Connections and relationships are a crucial part of wellness and living a good life.
We all need a support network to learn from and lean on in times of hardship, and for those living with mental ill health our family and friends can make a big difference.
How can I tell if a family member or friend needs my support?
Every individuals experience with mental health is unique. It can be hard to know when someone close to you may be dealing with mental health stresses. So how can you help?
- Look out for signs they are not feeling themselves. You might notice your friend or family member becoming more anti-social or are expressing feelings of tiredness and feeling down. If you see these changes, check in with them and ask: ‘’Are you ok?’’
- Listen to what they want to say. If they don’t want to talk, respect that. Allow them to talk through how they are feeling. Then, let them know that what they are experiencing is OK and that they are not alone. Express your concern and remind your friend or family member that your support is there for them.
- Find help together. Find out if they are getting the support they need. If not, encourage and help them to find a support service they may be comfortable with. Book an appointment to visit a GP together, research what support services might be available to them and assist them in completing the steps to find the right support.List Item
What can I do to provide the best support to my family and friends?
We understand its not always easy seeing someone you care about in distress, and even harder if you are not sure how you can help. To provide your family and friends the best support its important to:
Educate yourself about mental health and wellbeing. Find out what can contribute to changes in mental health, how people can be supported, and know that people can and do recover. Learn about the different support services available, and consider what might be best suitable for your family member or friend.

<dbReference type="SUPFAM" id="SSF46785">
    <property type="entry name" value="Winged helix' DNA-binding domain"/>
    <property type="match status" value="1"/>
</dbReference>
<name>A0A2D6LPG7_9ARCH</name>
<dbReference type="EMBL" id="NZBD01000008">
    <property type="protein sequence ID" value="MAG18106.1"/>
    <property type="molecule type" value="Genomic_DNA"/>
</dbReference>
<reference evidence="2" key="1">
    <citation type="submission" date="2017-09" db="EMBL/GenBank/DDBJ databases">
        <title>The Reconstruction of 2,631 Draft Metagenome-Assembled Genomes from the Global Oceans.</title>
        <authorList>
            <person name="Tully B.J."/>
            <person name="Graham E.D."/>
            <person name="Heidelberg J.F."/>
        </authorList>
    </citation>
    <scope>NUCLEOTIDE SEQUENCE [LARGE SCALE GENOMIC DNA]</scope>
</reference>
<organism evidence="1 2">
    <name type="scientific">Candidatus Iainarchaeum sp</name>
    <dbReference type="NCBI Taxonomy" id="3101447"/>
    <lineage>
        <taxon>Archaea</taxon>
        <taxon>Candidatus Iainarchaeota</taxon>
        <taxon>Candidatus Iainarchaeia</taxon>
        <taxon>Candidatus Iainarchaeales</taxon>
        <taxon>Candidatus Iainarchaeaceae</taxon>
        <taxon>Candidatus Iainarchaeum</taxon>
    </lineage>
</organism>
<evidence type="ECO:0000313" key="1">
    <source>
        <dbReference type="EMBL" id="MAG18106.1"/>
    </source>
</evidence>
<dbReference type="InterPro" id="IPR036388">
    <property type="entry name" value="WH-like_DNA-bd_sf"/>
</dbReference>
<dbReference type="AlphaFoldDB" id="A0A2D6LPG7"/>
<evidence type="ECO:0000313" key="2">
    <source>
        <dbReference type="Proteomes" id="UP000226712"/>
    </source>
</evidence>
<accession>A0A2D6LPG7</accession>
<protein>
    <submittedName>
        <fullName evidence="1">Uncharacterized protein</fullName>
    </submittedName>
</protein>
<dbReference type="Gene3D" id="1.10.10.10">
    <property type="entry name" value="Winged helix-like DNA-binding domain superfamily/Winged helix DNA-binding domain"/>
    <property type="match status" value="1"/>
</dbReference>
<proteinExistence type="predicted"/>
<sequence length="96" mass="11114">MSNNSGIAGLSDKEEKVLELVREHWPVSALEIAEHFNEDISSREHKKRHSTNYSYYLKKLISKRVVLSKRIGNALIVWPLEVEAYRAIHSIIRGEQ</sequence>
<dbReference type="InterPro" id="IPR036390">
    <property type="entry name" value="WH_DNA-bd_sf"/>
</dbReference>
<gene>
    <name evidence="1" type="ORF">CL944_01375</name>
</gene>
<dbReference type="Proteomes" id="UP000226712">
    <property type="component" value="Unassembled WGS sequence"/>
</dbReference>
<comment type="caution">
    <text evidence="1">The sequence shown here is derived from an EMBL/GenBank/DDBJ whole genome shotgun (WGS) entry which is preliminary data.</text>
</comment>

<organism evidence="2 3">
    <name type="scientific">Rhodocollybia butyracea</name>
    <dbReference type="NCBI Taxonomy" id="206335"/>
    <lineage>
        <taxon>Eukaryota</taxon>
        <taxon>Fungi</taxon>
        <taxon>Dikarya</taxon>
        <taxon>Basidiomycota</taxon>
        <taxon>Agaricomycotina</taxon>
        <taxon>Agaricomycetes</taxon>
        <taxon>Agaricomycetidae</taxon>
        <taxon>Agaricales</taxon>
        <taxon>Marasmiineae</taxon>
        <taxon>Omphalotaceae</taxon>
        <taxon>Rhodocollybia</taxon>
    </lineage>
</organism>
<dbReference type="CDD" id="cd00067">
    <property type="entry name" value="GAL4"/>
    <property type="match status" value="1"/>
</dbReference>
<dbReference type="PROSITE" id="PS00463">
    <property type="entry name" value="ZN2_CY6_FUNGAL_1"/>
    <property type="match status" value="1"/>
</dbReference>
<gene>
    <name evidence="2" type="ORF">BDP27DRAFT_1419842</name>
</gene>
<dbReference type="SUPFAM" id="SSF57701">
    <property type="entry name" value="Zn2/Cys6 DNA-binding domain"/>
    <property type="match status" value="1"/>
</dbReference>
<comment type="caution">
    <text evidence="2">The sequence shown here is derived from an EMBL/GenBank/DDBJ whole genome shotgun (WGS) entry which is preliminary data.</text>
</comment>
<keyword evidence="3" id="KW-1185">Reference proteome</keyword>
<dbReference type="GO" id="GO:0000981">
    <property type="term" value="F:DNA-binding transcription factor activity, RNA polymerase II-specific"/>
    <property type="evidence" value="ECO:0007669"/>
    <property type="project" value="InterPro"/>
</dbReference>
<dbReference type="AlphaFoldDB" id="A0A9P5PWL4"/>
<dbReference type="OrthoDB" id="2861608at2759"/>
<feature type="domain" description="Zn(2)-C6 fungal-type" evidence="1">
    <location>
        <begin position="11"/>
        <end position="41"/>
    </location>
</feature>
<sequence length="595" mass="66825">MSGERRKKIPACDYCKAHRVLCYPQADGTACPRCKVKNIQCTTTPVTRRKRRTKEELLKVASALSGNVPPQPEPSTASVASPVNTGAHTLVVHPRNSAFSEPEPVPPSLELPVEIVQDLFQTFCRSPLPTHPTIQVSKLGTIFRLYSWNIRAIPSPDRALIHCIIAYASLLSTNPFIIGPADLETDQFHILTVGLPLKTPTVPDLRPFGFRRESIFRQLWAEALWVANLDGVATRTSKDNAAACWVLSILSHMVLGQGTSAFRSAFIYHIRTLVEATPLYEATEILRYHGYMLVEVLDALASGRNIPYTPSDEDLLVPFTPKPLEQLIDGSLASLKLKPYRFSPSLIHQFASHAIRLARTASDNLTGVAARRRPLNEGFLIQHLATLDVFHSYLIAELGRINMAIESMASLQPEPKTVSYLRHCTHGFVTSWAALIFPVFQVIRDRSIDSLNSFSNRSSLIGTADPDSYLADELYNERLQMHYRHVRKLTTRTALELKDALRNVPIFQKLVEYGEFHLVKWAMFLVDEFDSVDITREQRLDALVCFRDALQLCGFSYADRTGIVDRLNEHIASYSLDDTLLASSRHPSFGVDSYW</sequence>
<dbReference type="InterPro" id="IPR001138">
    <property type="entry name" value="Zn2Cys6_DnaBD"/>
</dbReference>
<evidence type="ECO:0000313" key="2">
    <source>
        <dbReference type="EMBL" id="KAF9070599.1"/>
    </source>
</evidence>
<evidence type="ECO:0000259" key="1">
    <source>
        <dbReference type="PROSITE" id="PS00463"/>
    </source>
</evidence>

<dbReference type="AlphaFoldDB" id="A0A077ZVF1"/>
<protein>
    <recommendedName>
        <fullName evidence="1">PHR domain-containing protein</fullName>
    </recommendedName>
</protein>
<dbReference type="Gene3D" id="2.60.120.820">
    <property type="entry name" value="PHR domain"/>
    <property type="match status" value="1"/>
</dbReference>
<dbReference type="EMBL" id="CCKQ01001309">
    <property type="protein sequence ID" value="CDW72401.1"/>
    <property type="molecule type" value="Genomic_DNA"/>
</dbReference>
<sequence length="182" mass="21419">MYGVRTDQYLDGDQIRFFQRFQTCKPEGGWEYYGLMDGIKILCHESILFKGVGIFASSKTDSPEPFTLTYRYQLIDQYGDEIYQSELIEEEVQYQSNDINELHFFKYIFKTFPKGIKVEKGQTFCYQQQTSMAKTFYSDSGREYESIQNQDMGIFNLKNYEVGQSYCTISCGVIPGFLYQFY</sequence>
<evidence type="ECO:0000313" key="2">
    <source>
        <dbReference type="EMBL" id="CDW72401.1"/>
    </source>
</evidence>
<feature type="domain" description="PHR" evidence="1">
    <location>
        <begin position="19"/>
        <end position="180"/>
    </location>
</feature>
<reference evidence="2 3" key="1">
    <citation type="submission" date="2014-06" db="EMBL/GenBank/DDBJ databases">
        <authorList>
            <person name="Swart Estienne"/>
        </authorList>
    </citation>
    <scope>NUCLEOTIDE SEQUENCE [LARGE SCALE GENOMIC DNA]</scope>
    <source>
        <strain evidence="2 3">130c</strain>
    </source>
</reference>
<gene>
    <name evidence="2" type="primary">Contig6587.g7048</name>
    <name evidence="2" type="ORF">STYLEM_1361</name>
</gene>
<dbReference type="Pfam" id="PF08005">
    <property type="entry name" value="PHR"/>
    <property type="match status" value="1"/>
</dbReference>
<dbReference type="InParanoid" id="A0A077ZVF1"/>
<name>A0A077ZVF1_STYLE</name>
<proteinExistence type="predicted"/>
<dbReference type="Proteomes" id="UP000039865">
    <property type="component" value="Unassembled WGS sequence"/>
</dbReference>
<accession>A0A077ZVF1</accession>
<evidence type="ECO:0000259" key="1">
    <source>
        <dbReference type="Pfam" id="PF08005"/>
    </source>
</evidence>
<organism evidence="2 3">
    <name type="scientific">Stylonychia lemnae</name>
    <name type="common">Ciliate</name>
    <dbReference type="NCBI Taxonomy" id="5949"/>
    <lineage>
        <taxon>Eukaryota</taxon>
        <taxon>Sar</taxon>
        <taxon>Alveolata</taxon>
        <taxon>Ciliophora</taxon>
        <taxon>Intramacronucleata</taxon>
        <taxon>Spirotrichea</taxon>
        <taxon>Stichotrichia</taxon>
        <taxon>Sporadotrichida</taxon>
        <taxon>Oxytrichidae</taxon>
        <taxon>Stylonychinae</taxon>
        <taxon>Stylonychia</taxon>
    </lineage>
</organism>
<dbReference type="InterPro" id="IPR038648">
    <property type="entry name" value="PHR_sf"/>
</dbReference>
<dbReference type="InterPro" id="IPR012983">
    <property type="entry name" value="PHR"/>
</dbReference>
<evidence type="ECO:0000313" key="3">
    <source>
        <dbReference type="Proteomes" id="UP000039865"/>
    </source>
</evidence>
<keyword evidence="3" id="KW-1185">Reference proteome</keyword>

- Are they eligible for the government Mental Health Care Plan?
- Do they also have a physical disability? Learn how an NDIS (The National Disability Insurance Scheme) plan may be more suitable for their needs.
- Are they experiencing voices or other sensory perceptions? Hearing voices can provide them with community-based support.
- Require assistance on hand, and a support program in a safe environment? Then perhaps supported accommodation is best for you.
Look after yourself. It’s important to take care of yourself, especially when you are supporting someone else. Nobody expects you to be a super-human and your state of mind is just as important in these situations. Carer support and respite services can give you some time out to relax, look after yourself and live your own life.
Share your knowledge with others in your social circle and community to help people in similar situations and stop stigma and discrimination around mental ill health. Consider a training course to learn from industry experts about creating environments for positive wellbeing and supporting someone with mental health challenges.